As a teenager on the internet, I was often mistaken for female. “No, I’m a boy / a man / a male,” I protested without thought. I had learned – from parents, family, friends – that femininity was a bad thing. Yet I still flirted with it. Was I bad? The role I was assigned at birth never fit me like it did other boys. At that age, I didn’t have the terminology to explain why it felt wrong when my father proudly called me a young man.
I knew I was gay from around age eleven, though I didn’t have the terminology for describing what gay was yet. It took another ten and some years before I embraced being nonbinary. By then, I’d grappled with my gender identity in a Herculean wrestling match, never able to find a satisfying winner. Masculinity felt like an ill-fitting costume I put on to go out and perform to expectations. But I wasn’t a woman either. I knew that firmly.
When I introduce myself as nonbinary, it raises questions in people’s minds. It surprises some. I have no wish to undergo HRT or gender affirming surgery. I don’t find he/him pronouns painful, though I do prefer they/them. But I’m not a man.
The sort of androgyny – thin, genderless – that encapsulates many nonbinary portrayals in media is never going to be physically possible to me. I embrace jewellery and makeup. But I am also proud to wear facial hair. These are coded traits. We might as well assign a value that tells us how many points we get. 10 points masculine for facial hair, 2 points feminine for earrings.
They’re goals in a gendered game with rules that are both inscrutable and fluid. Pink wins you 10 feminine points now, but it used to win you 10 masculine points. High heels would give you a masculine high score a few centuries ago. Long hair flips back and forth every few decades.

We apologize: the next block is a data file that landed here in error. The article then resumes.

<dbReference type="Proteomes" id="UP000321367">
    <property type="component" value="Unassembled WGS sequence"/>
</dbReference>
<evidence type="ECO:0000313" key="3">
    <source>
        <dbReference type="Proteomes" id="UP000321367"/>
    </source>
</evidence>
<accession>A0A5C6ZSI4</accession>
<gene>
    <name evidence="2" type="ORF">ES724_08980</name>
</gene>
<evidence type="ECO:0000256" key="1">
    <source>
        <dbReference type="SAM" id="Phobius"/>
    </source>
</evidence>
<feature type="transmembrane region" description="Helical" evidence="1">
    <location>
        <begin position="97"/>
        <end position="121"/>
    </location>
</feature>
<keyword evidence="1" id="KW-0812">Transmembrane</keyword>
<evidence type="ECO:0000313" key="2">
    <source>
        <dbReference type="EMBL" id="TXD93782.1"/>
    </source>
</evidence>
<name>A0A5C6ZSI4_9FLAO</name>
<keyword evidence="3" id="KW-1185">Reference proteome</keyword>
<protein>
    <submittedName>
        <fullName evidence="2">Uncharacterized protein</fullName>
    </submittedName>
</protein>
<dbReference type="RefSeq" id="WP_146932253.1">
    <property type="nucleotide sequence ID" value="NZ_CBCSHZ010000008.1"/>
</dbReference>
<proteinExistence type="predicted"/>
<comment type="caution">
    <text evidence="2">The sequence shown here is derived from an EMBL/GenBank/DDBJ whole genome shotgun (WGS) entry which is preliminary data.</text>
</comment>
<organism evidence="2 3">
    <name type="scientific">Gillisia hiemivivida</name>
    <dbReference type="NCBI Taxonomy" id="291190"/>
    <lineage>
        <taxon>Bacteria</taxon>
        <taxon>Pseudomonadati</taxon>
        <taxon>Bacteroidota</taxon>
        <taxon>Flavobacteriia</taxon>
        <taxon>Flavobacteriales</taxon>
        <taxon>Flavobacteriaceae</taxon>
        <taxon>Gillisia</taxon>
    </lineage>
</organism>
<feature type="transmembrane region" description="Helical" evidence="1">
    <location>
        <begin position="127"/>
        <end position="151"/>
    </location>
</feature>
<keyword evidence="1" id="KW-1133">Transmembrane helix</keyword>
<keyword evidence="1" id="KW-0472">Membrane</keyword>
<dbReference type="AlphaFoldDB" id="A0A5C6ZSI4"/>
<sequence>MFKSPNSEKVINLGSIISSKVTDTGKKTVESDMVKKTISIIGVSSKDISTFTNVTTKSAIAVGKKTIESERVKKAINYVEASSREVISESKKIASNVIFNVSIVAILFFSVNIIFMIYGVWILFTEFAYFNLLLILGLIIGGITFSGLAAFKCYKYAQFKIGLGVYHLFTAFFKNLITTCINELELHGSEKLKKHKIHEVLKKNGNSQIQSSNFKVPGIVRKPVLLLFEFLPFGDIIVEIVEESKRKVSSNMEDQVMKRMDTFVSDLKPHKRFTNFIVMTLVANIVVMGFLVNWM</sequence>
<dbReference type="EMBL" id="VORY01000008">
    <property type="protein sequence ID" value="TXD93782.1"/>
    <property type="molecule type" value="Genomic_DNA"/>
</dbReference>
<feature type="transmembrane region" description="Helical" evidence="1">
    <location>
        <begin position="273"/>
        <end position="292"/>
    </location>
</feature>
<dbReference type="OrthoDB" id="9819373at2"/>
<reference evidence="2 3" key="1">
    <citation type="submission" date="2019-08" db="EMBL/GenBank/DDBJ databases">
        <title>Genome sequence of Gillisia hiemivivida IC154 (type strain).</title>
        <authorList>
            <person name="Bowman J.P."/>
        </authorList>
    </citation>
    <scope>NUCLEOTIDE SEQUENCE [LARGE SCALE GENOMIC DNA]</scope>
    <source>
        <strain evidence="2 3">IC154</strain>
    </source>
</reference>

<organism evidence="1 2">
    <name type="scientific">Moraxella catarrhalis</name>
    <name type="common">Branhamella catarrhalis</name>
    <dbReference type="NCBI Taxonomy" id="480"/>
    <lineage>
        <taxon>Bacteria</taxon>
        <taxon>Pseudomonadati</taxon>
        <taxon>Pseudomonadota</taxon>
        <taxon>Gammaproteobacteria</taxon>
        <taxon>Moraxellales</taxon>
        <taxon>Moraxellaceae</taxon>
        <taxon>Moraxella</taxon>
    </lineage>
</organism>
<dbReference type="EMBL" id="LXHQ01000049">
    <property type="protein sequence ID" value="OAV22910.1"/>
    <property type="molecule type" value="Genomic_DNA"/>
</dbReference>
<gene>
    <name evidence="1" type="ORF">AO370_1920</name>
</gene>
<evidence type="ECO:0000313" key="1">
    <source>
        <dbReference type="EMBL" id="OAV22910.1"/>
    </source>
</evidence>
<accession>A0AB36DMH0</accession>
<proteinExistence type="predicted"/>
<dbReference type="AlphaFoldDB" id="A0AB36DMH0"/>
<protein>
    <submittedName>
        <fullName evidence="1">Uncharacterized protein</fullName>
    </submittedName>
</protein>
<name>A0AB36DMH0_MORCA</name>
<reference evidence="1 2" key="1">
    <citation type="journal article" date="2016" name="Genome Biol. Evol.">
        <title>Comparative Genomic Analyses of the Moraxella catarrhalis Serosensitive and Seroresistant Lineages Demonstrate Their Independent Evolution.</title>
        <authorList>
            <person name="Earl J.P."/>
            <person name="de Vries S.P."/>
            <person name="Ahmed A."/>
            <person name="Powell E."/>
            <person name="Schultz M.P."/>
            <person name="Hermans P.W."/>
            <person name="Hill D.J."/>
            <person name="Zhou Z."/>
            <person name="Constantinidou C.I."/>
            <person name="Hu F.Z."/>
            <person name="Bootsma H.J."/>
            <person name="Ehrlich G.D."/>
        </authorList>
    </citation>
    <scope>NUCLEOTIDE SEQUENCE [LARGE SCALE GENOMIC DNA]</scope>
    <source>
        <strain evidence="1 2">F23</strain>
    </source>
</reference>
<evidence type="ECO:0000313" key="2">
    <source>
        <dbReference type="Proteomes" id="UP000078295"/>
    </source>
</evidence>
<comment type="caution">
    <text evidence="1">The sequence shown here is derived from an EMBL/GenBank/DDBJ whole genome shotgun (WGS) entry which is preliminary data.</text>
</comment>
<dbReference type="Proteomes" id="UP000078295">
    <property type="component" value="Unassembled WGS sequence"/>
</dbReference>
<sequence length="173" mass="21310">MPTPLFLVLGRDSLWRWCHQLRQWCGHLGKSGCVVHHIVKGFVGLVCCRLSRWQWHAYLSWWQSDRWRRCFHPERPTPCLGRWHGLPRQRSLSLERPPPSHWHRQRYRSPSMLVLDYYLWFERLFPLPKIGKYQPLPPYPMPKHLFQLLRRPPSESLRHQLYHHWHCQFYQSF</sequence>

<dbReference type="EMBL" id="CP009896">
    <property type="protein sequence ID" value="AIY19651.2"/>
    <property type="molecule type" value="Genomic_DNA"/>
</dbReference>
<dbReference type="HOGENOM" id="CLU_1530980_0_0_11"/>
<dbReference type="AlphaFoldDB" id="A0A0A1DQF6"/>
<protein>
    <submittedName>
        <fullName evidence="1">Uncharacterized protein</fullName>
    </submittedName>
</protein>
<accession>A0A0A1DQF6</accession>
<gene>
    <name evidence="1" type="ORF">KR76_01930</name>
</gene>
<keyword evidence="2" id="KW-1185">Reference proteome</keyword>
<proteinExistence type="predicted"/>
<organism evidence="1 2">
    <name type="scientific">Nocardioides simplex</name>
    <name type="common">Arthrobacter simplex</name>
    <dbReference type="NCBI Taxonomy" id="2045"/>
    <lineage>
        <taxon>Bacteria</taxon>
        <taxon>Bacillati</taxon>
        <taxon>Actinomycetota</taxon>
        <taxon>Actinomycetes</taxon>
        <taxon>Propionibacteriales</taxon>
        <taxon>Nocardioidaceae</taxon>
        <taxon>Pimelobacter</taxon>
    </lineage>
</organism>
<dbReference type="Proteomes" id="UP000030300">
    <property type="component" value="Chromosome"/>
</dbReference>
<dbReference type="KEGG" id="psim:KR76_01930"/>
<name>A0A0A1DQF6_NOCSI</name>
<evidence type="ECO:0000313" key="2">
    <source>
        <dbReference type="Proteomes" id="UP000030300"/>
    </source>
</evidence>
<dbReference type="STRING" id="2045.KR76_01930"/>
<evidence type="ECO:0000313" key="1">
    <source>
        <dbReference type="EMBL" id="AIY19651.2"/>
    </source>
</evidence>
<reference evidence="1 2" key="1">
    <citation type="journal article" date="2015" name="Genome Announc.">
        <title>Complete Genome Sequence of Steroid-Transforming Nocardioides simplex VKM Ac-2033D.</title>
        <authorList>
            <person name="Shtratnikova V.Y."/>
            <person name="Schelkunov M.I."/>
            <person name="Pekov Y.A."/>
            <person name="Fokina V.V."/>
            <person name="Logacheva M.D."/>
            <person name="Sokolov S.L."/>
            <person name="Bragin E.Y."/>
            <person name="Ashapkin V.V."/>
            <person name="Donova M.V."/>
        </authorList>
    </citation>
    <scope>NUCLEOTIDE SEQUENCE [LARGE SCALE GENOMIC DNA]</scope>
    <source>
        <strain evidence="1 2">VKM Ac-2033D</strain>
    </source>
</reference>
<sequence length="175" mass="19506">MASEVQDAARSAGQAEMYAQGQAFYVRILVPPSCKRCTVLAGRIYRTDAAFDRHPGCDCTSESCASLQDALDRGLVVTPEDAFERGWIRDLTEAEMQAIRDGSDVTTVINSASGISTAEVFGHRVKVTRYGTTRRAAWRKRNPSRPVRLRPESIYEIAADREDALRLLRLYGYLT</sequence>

I’ve chosen to reject the game. Nonbinary is not a third gender, neither is it a Lagrang point between masculine and feminine where perfect androgynous balance may be sought. For me, being nonbinary is taking a step outside the playing field.
But the price of rejecting gender is the difficulty in navigating gendered spaces. I’ve been yelled at by shop clerks for walking into the “wrong” changing room lobby. I’ll remove my jewellery and tie up my hair before I use a male coded public toilet. When I see an event advertised for “women and nonbinary people” or “non-male people”, my anxieties know deep down they don’t really mean me.
In leaving the playing field, I can’t fail to recognise both the advantages and harms I carry with me. It is impossible to ignore gender’s role in violence. I fear inserting myself into traditionally feminine spaces because I know that women have been hurt by cisgender men. Yet I also face violence and abuse in masculine spaces for failing to score enough points and appear masculine enough. This is nonbinary invisibility – when nonbinary people are ships charting a course in hostile waters.
I don’t know whether I seek to pull down the whole edifice. For many people, gendered roles bring them joy. They find happiness in both challenging and embracing them. But gender has never brought me joy. The game of gender only offers me a fruitless fight.
My social perception as, and ability to appear coded as, a man has given me privilege. But the protection of male privilege only extends so far for queer people of any identity. And it has also led me to learn I must fight to come out in every new introduction. Some days, I can’t raise the power to state it again – I am not a man!
Then, I let them have their victory and slot me into male spaces. When a class discussion on gender asks the “non-men” to contribute, I stay quiet. When a cousin angrily calls me a “mansplainer” for disagreeing with her, I mute myself because her privilege makes the battle too intimidating, and then, when I’ve proved I’m not a man, where will the original debate be left? Forgotten in the dust, my points discarded to fight just for my right to take up space.
Nonbinary people need space too. Space to just exist without justifying ourselves with every breath.